How To's | Screenplay Doctor | Screenwriting | Television

Ask the Screenplay Doctor: How to Pitch a TV Series

1 May , 2014  

Written by Susan Kouguell | Posted by:

How can you pitch a new TV series? Screenplay Doctor Susan Kouguell finds an answer to this question of the month with Jeff Greenstein, the Emmy-winning writer and producer of Dream On, Friends, Will & Grace, Parenthood and Desperate Housewives. E-mail your question to screenwriter@newenglandfilm.com.

Question: One of my partners and I have begun creating a pitch for a new television show. We’ve great faith in the idea, but I’ve never pitched for TV before. Is there a different approach to presenting our ideas when it is time? Besides a treatment, should we have a ‘pilot episode’ teleplay at the ready? Should we also have a synopsis of several episodes? What do you recommend?

Answer: Pitching for television takes skill, a lot of preparation, and some luck. Writers must know the company to whom they are pitching and the types of projects they are seeking.

For television, it is generally recommended to prepare 1) a pilot episode; 2) a synopsis that describes the series concept and major settings; 3) a character sheet that contains one-paragraph biographies of the main and supporting characters that includes who they are, their main goals and obstacles, and how they relate to the other characters; and 4) approximately three episode summaries that are one or two paragraphs in length.
So, this was the general response.

Now, for the reality check response, I went to the top and asked Jeff Greenstein for his insights. Jeff is the Emmy-winning writer and producer of Dream On, Friends, Will & Grace, Parenthood and Desperate Housewives, and has directed episodes of Desperate Housewives, the acclaimed web series Husbands, BBC comedy Way to Go and CBS’s new show Mom. He grew up in Atlanta, Georgia and attended Tufts University in Boston, where he started out as a computer science major, careened through the art history department, and ended up with a degree in film and dance. As he quips, “This is now the recommended path if one wishes to pursue a rewarding career in television comedy.”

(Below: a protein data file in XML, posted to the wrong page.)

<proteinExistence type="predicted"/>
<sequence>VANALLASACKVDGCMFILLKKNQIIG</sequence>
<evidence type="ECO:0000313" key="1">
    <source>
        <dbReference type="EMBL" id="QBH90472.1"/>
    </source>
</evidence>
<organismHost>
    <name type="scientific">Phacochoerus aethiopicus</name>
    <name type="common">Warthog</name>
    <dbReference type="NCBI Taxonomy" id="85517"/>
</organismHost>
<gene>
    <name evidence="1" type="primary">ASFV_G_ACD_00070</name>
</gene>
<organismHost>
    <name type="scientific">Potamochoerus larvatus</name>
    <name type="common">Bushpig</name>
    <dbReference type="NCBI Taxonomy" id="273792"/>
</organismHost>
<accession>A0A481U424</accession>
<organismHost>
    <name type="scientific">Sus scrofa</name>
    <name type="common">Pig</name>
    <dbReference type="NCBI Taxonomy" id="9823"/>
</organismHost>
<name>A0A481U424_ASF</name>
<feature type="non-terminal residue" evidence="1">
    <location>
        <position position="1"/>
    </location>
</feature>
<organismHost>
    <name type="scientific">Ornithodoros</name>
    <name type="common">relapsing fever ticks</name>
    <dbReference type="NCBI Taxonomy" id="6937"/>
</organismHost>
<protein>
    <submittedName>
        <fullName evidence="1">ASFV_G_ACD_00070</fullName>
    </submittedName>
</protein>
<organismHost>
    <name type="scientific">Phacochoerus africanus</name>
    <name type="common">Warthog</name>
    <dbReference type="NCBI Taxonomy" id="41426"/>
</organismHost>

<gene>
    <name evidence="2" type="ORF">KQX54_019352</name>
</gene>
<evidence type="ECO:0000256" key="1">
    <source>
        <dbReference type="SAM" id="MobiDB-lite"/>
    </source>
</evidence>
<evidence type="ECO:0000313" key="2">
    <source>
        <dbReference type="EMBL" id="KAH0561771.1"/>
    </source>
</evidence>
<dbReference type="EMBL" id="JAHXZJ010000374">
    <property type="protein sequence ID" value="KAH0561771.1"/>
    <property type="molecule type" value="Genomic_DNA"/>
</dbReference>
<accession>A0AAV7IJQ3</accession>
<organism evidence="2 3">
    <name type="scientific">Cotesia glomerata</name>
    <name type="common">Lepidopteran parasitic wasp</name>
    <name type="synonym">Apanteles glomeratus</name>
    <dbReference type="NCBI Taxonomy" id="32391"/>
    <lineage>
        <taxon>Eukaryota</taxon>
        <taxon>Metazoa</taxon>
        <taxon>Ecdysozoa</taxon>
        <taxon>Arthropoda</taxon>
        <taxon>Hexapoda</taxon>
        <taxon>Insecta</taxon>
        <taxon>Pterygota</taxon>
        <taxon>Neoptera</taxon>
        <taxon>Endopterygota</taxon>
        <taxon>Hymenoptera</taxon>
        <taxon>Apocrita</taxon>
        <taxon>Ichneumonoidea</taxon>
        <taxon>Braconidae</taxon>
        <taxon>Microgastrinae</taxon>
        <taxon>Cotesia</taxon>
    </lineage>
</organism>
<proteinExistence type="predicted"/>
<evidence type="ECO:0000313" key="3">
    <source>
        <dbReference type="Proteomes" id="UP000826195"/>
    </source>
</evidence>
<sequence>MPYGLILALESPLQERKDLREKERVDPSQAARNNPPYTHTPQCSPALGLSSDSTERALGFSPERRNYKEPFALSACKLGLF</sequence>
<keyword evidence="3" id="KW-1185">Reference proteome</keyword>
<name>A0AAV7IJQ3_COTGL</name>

But seriously, take Jeff’s advice: “Here is my partially irritating answer. Over the years I have developed a foolproof pitching strategy which goes like this: I open with a description of some emergent phenomenon in the culture and/or my personal experience with said phenomenon, which leads to…a description of the main character and/or central relationship and/or series predicament, which leads to…the other characters and relationships and/or the pilot story, which leads to… a quick rundown of the direction of the series, including some future story ideas. And I do all this in 15-20 minutes. It never fails.’

‘Now comes the annoying part,’ he continues. ‘If you’ve never worked on a television show before, forget about pitching. Everyone has ideas; the challenge is executing them. So instead of wasting your time on a pitch and a treatment and a cookie basket for some low-level development executive, concentrate on writing the finest pilot script known to man. I mean it. You gotta make The Sopranos pilot look like a crayon drawing. Then maybe, just maybe, you can get someone to buy your script and turn it into a series. People hate that answer, but it’s true. The TV business is a showrunner’s business, and showrunners are visionaries who can execute, so you gotta fulfill both halves of that equation in order to get the job.”

Award-winning screenwriter and filmmaker Susan Kouguell teaches screenwriting and film at Tufts University, and is chairperson of Su-City Pictures East, LLC, a motion picture consulting company founded in 1990 where she works with over 1,000 writers, filmmakers, and industry executives worldwide. (www.su-city-pictures.com). Susan wrote THE SAVVY SCREENWRITER: How to Sell Your Screenplay (and Yourself) Without Selling Out! (St. Martin’s Griffin) and SAVVY CHARACTERS SELL SCREENPLAYS! A comprehensive guide to crafting winning characters with film analyses and screenwriting exercises, available at $1.00 off by clicking on www.createspace.com/3558862, and using DISCOUNT CODE: G22GAZPD. On Kindle: http://www.amazon.com/dp/B009SB8Z7M (discount code does not apply).

Follow Susan at Su-City Pictures, LLC Facebook fan page and SKouguell on Twitter, and read more articles on her blog: http://su-city-pictures.com/wpblog/.

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Award-winning screenwriter and filmmaker Susan Kouguell teaches screenwriting and film at Tufts University, and is chairperson of Su-City Pictures East, LLC, a motion picture consulting company founded in 1990 where she works with over 1,000 writers, filmmakers, and industry executives worldwide. (www.su-city-pictures.com). Susan wrote THE SAVVY SCREENWRITER: How to Sell Your Screenplay (and Yourself) Without Selling Out! (St. Martin’s Griffin) and SAVVY CHARACTERS SELL SCREENPLAYS! A comprehensive guide to crafting winning characters with film analyses and screenwriting exercises, available at $1.00 off by clicking on www.createspace.com/3558862, and using DISCOUNT CODE: G22GAZPD. On Kindle: http://www.amazon.com/dp/B009SB8Z7M (discount code does not apply). Follow Susan at Su-City Pictures, LLC Facebook fan page and SKouguell on Twitter, and read more articles on her blog: http://su-city-pictures.com/wpblog/.